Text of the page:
- Title: Guinness World Records: Gamer’s Edition: 2008
- Publisher: Guinness World Records Ltd.
- Pros: Lots of pictures and artwork; some interesting records; good for non-hardcore gamers
- Cons: Flawed concept; tons of “fluff” content; not all that many records; we’ve seen a lot of this better presented elsewhere
What It Is
The rest of the book is split up by genre and high profile games in each genre get their own pages. This is where the book becomes much more interesting. There are fastest completion times for games, high score lists, and little tidbits of information about each game. Some of the “records” listed here are pretty stupid and are too subjective to really be considered records, such as “Worst Game Dialogue Ever” going to the original Resident Evil or “Most Popular (tournament level fighting game) Character” going to Tekken’s Jin Kazama. There is still some interesting real trivia in between all of the fluff, but a lot of it is just stupid.
Secondly, real records like scoring the most points in a game or beating a game the fastest all have a cap on them. They are limited by the design of the games. You can only play so fast. You can only score so many points. You can only kill so many enemies. The real Guinness World Records book is interesting because there will always be someone that can eat more bananas in two minutes or grind a rail the longest on a skateboard (yeah, I watch Rob & Big, sue me …) than the previous record. But videogames will always have a cap. And once that cap is reached it is impossible to set a new record. So what is the point of this book exactly?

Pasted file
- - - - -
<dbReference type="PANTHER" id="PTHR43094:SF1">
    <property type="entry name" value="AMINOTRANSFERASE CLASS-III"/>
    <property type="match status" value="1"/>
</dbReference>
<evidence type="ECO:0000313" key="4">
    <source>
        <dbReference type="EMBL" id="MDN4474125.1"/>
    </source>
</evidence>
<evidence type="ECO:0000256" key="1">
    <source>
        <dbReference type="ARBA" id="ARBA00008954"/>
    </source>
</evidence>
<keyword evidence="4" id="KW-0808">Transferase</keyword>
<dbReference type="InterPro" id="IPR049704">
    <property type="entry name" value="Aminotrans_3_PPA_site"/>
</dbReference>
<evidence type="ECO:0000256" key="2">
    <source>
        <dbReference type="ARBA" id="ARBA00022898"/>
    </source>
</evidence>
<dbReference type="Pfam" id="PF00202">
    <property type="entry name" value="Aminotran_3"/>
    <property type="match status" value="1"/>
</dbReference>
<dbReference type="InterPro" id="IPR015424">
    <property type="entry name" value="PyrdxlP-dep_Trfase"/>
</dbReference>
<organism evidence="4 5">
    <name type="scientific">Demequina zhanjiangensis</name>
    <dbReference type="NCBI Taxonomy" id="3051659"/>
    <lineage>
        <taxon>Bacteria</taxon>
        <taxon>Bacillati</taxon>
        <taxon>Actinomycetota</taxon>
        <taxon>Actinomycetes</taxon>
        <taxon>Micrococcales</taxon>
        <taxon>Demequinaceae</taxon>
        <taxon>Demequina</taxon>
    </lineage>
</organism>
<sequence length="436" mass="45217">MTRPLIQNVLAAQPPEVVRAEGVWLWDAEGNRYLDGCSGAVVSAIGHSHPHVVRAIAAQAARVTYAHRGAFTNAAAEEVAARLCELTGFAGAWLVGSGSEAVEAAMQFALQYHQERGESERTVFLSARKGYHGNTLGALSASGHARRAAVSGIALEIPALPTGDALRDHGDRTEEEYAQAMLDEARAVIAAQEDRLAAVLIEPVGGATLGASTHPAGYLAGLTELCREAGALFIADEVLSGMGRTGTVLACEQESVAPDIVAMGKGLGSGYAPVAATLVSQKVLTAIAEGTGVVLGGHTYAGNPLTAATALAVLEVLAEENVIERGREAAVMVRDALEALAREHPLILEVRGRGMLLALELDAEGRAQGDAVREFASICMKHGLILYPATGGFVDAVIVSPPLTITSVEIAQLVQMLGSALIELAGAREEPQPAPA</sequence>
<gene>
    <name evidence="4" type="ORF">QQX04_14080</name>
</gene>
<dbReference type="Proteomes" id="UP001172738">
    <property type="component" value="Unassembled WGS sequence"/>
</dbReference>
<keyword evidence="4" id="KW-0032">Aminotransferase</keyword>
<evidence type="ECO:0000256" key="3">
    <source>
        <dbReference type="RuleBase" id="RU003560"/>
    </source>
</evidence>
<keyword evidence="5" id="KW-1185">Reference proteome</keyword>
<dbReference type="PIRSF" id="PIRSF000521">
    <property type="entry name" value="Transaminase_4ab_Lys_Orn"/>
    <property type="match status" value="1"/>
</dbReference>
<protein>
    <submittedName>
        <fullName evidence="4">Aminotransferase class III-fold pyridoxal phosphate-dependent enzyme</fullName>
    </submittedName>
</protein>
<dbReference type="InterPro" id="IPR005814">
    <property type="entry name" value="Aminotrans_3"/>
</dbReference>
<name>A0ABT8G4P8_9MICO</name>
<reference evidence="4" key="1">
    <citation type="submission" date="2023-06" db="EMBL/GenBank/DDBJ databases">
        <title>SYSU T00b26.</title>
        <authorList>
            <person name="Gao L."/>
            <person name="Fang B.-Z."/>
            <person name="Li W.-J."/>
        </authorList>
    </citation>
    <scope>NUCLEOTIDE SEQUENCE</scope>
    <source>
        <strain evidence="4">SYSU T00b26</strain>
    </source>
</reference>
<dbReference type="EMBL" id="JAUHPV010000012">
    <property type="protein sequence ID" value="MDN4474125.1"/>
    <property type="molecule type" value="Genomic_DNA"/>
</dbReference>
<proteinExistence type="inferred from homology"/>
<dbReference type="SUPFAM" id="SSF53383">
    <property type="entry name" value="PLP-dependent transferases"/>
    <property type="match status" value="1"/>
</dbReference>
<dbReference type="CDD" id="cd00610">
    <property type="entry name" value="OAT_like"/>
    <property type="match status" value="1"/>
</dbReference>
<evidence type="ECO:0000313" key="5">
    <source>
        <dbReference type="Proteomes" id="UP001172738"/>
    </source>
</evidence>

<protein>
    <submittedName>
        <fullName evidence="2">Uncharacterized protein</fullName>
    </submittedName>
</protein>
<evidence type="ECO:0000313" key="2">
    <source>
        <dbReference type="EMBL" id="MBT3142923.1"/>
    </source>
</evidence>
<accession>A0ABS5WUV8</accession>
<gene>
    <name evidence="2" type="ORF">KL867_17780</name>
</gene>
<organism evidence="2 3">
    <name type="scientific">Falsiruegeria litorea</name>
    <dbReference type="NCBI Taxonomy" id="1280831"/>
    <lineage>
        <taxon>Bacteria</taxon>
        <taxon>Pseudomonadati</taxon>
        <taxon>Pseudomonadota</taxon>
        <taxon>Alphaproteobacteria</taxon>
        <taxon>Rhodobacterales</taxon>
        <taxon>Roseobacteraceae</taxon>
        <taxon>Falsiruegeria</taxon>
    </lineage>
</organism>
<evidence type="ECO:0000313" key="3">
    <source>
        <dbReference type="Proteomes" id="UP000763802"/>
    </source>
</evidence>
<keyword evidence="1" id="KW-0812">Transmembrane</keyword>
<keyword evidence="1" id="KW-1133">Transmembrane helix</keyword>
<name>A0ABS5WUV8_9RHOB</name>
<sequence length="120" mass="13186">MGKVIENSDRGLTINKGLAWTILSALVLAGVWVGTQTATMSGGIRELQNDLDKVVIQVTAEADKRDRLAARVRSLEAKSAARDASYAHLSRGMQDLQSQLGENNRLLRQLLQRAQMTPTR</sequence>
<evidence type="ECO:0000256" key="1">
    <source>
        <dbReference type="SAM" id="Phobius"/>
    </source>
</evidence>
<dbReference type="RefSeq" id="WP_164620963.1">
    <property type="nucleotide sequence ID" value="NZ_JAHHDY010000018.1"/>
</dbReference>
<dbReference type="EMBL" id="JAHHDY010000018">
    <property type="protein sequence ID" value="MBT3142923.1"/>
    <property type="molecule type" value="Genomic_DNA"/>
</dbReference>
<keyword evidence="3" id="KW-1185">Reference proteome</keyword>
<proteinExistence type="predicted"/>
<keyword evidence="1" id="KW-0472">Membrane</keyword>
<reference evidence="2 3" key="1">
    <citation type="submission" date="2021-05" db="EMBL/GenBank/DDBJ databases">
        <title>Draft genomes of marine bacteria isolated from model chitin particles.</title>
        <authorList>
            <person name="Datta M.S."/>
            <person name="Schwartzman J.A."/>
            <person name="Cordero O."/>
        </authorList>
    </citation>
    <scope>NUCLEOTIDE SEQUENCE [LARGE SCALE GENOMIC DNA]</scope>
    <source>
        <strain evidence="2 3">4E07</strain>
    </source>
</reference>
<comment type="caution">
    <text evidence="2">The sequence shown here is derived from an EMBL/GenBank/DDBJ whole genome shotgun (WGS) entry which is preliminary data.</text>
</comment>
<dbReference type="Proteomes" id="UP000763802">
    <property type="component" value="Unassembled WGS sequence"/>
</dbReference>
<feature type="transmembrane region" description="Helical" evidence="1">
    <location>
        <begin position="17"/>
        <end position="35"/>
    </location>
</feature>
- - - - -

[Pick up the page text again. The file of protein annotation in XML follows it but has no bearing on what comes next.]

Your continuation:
My third complaint is that we already have a great videogame record keeping organization in Twin Galaxies. It must be noted that Twin Galaxies is a partner in this book and helped put it together, but why would you spend the $20 MSRP to get only a tiny selection of real videogame records when you can go to the Twin Galaxies website and get it all for free?
With that said, I do freely concede that I am probably just not the target audience. If you are a hardcore gamer that reads blogs and news sites every day, you can skip this book. You would think that a book about gaming records would be all about the hardcore crowd, but it really isn’t.
On the other hand, if you are a casual gamer that doesn’t know a ton about the videogame industry already, or you are a parent of a gamer that wants to know what your kids are up to, or you are a kid under the age of 13 or so, I do highly recommend this book. If you fall into any of these categories, the Guinness World Records: Gamer’s Edition 2008 is an okay resource that is a good starting place on your way to learning more about videogames.